Emerging Market Risk Analysis Must Focus On Resilience (Not Just Disruption)
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Since 2017, the world has seen 135 significant protests against the political and economic policies of host governments. A review of news articles during this six-year period reveals myriad headlines imploring investors to “run for the hills.” Using the buzz words of “political instability” and “volatile emerging markets”, on-air pundits often urge investors to sell off their investments that are most affected by the civil unrest. Chaos in the streets today means currency devaluation and capital flight tomorrow. Before investors make any rash decisions, there are a few questions they should ask themselves and/or their advisers.

The following uses the recent unrest in Peru as an example. Nearly two months ago, protests broke out in Peru, following what many qualified as a coup attempt and subsequent ouster of a democratically elected President, (US News and World Report) and now investors are considering their options in the short, medium, and long terms.

What is an Emerging Market and the assumptions we hold that frame our beliefs?

Currently, there is no universal definition of this term. According to the MSCI
equity index, there are 26 emerging markets and 32 frontier countries. On the other hand, the IMF’s index comprises 155 countries that are “emerging and developing” based on measures of social and economic development. Regardless of the number, there is a thread that runs through common understandings of such countries: they possess markets with endemic graft, underdeveloped infrastructure and economic dependence on the developed world. While Peru is an emerging market in both lists, it is incumbent on investors to make sure that the specific countries in which they have investments are actually considered as developing.

Is the specific data on government institutions consistent with the stereotypical understanding of emerging markets?

The reality is that we cannot draw conclusions about a host country’s investment climate without taking a look at the data that explains its specific social, economic, and political dynamics. However, the number of disruptions to the political and economic order is not the most accurate measure of country risk over time. Rather, it is the host government’s ability to weather imminent storms and prevent irreversible damage. For this reason, it is helpful to not only look at conventional metrics of a host country’s such as political and economic stability ,but the more specific factors that reveal its economic and social/political resilience.

What are its economic resilience Scores?

Economic resilience refers to the a country’s ability to recover quickly and withstand a shock.. Two of the most common factors for understanding an economy’s ability to endure are income inequality and economic diversification. The political fault lines in countries with significant financial differences among classes are far more likely to rupture than those in nations where there is more equity. Where there is a more equal distribution, the body politic is likely to be more stable and harmonious. Additionally, countries with economies comprised in many different industries are more likely to maintain order because downturns in one or two industries can be counterbalanced by others that are unaffected.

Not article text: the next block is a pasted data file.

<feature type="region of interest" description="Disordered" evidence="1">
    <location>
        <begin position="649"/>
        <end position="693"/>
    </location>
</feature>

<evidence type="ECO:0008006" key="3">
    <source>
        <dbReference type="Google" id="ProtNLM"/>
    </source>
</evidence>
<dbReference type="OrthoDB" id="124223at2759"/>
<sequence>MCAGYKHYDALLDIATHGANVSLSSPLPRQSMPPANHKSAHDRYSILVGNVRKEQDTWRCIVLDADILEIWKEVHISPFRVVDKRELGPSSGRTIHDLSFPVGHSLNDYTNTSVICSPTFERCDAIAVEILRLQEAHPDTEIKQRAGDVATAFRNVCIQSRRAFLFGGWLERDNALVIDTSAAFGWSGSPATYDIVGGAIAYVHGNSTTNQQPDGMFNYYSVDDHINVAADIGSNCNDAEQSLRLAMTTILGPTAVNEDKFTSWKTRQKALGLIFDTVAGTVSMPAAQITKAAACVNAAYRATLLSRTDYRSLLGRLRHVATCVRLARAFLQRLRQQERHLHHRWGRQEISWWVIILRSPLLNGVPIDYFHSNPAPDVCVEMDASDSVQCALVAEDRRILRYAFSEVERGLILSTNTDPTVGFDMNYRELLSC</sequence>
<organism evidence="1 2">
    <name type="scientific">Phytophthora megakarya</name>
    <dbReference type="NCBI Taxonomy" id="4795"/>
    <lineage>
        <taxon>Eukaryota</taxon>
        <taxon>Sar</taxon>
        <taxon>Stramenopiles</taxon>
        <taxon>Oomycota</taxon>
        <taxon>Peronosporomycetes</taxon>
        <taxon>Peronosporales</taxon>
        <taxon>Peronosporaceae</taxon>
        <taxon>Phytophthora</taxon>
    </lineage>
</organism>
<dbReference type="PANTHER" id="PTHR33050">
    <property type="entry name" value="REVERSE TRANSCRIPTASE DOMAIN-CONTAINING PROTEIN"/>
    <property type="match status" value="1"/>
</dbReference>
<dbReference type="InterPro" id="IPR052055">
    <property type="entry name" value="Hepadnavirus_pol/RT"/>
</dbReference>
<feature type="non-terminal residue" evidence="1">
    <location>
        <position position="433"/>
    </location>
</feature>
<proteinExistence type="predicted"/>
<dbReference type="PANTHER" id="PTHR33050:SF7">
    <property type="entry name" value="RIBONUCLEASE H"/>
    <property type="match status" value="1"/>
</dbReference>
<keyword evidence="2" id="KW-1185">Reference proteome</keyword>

Peru’s income inequality rankings (Global Finance)

World: 23rd out of 169 (23rd most unequal); Latin America: 5th out of 20 (5th most unequal)

Peru’s Economic diversification ranking (The Global Economic Diversification Index)

World: 66th out of 89 countries ranked; Latin America: 9th out of 10 countries ranked

What are its social resilience scores?

While such data about the number of protests in a host country is helpful in determining the possibility of shock developments, consideration of a host country’s social resilience helps investors understand the medium- and long-term prognosis. Most measurements of social resilience focus on the dynamic between government and voters. A review of the extent to which civil liberties in a given country are eroding helps determine the social contract between government representatives and the

Peru’s Civil liberties (World Population Review)

World 50 out of 165; Latin America: 5 out of 16

Peru’s Positive Peace Index (Resource Watch)

World: 66th out of 163; Latin America: 7th out of 16

The countries where voters respect the integrity of officials and the government respects the rights of its people are less likely to experience unrest in the medium and long-terms.

In Latin America it is nearly impossible to avoid truncated presidential terms and efforts to change the wording of constitutions. Political turbulence will continue to worsen while a review of government institutions reveals that the country’s economy will not rebound from high inflation and other problems any time soon. Investors who are thinking about moves need to consider their appetite for risk and the ongoing political and economic problems in the short-term and medium-term.

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